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Mohawks to Bruce Power: You’re Going to Transport What? Where?

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The Bruce Power Co. is ready to transport steam generators containing radioactive waste up the St. Lawrence Seaway on its way to … Sweden?

The St. Regis Mohawk and other tribes are ready to blow a gasket.

The Mohawk Council of Akwesasne is joined by the Kahnawake and Tyendinaga Mohawk governments in opposing the shipment of radioactive contaminated steam generators through Akwesasne territory in the wake of the February 4 approval by the Canadian Nuclear Safety Commission (CNSC) for Bruce to ship 16 steam generators full of used nuclear fuel during this year’s shipping season.

“As a practical matter, and to my knowledge, the Saint Regis Mohawk Tribe was never consulted or notified of any aspect of this planned shipment,” said Tribal Chief Mark Garrow in a press release on February 17. “This is a matter of protocol and policy. The Tribe became aware of this scheme only after the media picked up the story and other Native governments objected.”

The tribes are not alone in their opposition, according to the release. Other local governments and groups have come out against it as well. The Great Lakes and St. Lawrence Cities Initiative, a binational coalition of more than 70 mayors, also opposes the proposed shipment.

“This plan is not in line with the United States and Canadian governments’ consultation policies with Native Governments,” declared Mohawk Tribal Chief Monica Jacobs. “Obviously both the United States and Canadian governments had knowledge of and discussion about this way before the Canadian Nuclear Safety Commission issued a transport license.”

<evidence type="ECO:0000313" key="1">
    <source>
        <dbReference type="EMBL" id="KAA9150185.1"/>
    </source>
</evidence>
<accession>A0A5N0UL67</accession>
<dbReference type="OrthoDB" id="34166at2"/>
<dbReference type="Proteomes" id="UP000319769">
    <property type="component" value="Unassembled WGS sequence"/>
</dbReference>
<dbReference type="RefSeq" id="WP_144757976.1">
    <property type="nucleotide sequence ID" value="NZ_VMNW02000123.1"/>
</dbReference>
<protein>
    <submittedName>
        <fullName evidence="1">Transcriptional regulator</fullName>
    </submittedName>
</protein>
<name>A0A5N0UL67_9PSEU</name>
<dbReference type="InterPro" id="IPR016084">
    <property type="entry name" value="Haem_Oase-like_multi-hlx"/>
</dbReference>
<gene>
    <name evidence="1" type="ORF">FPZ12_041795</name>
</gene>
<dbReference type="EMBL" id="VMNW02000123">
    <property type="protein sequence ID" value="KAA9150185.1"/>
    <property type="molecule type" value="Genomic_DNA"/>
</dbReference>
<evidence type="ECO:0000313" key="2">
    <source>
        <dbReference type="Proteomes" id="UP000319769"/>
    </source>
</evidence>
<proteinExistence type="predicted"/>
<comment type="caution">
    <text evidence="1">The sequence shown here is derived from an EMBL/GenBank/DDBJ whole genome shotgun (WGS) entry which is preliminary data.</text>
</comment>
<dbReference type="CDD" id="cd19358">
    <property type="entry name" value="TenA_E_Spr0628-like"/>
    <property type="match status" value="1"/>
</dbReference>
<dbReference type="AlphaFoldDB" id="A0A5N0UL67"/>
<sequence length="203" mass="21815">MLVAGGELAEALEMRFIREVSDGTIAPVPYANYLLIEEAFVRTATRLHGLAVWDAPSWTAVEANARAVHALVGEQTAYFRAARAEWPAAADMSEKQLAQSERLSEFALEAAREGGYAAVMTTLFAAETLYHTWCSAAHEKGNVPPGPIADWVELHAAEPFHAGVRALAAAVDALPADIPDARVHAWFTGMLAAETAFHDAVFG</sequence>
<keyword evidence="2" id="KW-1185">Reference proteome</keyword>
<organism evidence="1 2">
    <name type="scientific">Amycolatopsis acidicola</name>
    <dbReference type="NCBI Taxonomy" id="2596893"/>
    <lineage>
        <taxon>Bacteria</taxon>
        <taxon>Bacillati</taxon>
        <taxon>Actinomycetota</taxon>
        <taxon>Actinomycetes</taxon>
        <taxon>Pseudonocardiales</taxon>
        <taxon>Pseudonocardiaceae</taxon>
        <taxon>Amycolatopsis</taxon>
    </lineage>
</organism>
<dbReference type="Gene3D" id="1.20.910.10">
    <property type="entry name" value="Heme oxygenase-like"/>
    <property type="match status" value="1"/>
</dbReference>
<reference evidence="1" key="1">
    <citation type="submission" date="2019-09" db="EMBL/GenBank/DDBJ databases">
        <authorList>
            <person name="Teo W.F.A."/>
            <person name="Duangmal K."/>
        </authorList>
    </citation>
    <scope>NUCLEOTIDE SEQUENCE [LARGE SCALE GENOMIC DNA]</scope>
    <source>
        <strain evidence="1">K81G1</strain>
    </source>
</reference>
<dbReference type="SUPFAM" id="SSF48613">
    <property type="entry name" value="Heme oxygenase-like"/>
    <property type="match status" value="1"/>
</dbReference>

More than 50 nongovernmental organizations (NGOs) and other groups from a dozen nations, as well as more than 150 individuals, have signed a resolution stating their opposition to Bruce Power's plan, which would transport the radioactively contaminated equipment through the Great Lakes, along the St. Lawrence River, across the Atlantic Ocean and into the Baltic Sea to Sweden for recycling.

Bruce Power president and CEO Duncan Hawthorne pointed out that the CNSC had granted them a stamp of approval in the form of a license and said that when the process is over the company will have actually helped the environment.

"We always believed this was the right thing to do to reduce our environmental footprint, and we are pleased the soundness of our case has been verified by the CNSC,” Hawthorne said in a company statement.